Imagine being diagnosed with a terminal illness. Your faculties start failing you slowly; your eyesight, then you motor ability. You start forget names and people. You need help eating and walking. You are in constant pain and don’t see and ending near. You are desperate for relief, but you know the pain it would cause your family. This is what many people’s life is like who is suffering from one illness or another. For many the only way they believe they can get relief is if they die. They make the decision that they can’t go on with this pain any longer. They are on a downward slope and it will never incline. They consult their doctor and make the decision to end this pain and suffering forever.

Physician-assisted suicide is a topic that sparks much debate. Many feel it is inhumane and cruel, others feel like doing this will hinder their loved ones chances of entering their internal resting place, while the remaining support the idea because they don’t want their loved one to suffer at the hands of their selfish desire to keep them alive. I think about this topic a lot because two years ago my grandmother was diagnosed with Alzheimer’s disease. I think about how I would feel if she told me she wanted to turn to physcian-assisted suicide. I know she would be in pain, but I want to call her every day and hug her on her birthday. However, I don’t want her to suffer. Even if she did want to do it, she couldn’t because it’s not legal in North Carolina.

Physcian-assisted suicide is only legal in five states; Oregon, Vermont, Washington, California, and Montana. Patients must also meet certain criteria to be a candidate for doctor assisted suicide. Individuals must have a terminal illness as well as a prognosis of six months or less to live. The specific method in each state varies, but mainly involves a prescription from a licensed physician approved by the state in which the patient is a resident.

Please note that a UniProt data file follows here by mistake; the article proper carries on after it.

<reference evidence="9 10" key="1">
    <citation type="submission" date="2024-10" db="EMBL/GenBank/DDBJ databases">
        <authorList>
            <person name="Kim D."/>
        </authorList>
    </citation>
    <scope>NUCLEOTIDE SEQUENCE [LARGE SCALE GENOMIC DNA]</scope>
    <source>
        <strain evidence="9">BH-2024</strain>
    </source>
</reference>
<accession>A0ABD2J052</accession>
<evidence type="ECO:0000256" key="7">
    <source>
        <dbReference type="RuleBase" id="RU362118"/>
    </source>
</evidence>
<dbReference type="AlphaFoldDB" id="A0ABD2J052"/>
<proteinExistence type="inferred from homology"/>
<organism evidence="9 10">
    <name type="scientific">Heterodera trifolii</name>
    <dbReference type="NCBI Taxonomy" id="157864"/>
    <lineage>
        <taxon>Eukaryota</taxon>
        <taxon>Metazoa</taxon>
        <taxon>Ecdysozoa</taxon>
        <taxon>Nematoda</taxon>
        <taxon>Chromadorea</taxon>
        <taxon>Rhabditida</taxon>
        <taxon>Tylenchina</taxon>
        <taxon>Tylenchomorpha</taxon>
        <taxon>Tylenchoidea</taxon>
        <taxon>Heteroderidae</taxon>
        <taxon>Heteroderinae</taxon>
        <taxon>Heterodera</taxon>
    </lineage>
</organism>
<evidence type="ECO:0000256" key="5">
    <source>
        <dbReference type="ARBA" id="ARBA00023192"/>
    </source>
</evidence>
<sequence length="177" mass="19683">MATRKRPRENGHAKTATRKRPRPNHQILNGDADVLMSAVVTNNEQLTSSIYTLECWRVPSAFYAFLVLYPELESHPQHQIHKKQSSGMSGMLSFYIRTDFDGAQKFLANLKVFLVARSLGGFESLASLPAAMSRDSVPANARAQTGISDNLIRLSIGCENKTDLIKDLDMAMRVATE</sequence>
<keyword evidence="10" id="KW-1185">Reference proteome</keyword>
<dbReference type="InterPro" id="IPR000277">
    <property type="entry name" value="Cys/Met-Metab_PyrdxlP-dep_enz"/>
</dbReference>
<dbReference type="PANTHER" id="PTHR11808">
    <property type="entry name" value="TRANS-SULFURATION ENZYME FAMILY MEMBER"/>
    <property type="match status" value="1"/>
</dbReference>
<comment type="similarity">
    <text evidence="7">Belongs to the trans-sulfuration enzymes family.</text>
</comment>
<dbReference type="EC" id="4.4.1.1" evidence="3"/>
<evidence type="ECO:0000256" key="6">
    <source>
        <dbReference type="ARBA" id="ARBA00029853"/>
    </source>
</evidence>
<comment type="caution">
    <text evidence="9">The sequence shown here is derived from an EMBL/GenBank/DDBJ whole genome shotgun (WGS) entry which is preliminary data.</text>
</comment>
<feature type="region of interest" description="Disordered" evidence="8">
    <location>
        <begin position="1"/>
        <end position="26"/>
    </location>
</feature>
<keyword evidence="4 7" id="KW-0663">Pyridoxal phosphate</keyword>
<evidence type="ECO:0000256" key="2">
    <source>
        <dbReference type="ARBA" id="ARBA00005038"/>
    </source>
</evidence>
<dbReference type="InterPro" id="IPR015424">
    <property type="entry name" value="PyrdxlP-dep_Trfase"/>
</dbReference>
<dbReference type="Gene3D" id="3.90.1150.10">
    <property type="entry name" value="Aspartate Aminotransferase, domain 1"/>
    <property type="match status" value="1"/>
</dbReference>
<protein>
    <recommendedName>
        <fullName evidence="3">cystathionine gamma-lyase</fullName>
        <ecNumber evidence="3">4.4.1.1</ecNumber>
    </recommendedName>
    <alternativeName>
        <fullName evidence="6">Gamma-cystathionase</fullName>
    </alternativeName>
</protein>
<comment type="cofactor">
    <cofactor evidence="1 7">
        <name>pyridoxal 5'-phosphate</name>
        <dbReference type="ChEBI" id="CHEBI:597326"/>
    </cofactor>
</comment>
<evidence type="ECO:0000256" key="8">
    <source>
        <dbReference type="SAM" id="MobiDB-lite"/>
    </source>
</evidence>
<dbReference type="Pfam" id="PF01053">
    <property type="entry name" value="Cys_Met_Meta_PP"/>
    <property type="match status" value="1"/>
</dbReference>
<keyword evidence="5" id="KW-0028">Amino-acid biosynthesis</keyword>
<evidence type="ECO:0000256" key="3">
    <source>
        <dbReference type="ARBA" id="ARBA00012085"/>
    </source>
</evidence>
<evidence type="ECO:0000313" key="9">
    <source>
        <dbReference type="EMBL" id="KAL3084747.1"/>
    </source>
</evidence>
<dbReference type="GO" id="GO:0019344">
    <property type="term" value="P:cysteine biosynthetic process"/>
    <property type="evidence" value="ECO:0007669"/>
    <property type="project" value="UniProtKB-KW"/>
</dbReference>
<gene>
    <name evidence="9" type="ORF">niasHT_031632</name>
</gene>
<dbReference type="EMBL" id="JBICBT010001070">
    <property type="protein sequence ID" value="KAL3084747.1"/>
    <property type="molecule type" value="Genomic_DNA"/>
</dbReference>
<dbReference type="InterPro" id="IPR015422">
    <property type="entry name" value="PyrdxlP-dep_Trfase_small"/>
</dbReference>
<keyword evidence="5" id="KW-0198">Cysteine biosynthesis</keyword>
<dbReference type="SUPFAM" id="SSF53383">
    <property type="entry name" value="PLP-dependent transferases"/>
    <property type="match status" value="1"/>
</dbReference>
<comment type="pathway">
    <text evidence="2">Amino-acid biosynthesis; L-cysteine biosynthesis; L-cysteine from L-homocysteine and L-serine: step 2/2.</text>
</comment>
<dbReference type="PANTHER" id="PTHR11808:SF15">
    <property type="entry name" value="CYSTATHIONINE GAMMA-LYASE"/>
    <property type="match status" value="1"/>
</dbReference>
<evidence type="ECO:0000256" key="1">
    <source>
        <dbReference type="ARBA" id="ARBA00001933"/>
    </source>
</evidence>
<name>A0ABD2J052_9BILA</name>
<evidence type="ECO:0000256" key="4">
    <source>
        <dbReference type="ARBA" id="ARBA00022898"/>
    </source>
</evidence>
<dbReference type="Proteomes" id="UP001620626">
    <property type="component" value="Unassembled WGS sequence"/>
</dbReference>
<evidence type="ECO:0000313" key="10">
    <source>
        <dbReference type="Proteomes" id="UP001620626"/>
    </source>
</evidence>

Many people are in support of physcian-assisted suicide and believe that everyone has a right to decide how and when they die. There is a campaign called “Dignity in Dying,” that fights for the right for UK citizens to have the option of physician-assisted suicide. Due to the fact that many people are against physician-assisted suicide, legalization is hard. On the “Campaign for Dignity in Dying” website there are many stories from terminally ill people who can’t qualify for physician-assisted suicide. Hearing their stories makes me hurt for them. One man’s story really touched my heart. UK citizen Noel Conway tells his story of being diagnosed with Motor Neurone Disease.

“I have the classic form, which is known as amyotrophic lateral sclerosis (ALS). The life expectation for ALS is 2 to 5 years from the date of diagnosis. However, I know that my symptoms began at least two years before this date when I started losing weight, felt a pain in my lower back and increasingly began to have difficulty walking.”

The news got harder for Noel when he learned from his doctor that he only had six months to live.

“The consultant had to been frank and given me all the information that was then known about MND. He said I had between six and 18 months to live though it could be longer or shorter.” Noel started considering physician-assisted suicide after learning this but was met with many obstacles.

“I’m aware of the ferocious opposition to any change in the law by disability groups, though not necessarily by disabled people themselves.”

“Seeking to end one’s life when one is terminally ill with six months or less to live is quite obviously not the same as saying disabled people have less value than others. I do not accept the view that if there were a change in the law this would create overwhelming pressure on elderly people to agree to an assisted death to avoid being a burden on society.”

“The changes we are proposing require an individual to proactively request help with end of life and judicial oversight to confirm there is no undue external pressure on him or her. To argue, as some have, that the moral climate will have been so tipped to place indirect pressure on people is spurious and hypothetical and not borne out by practice in those countries where there is such a law.”

Many people like Noel have to struggle and fight for their right to decide to stop suffering. wBy allowing this option to people, we are giving them the best gift we can give them, freedom.

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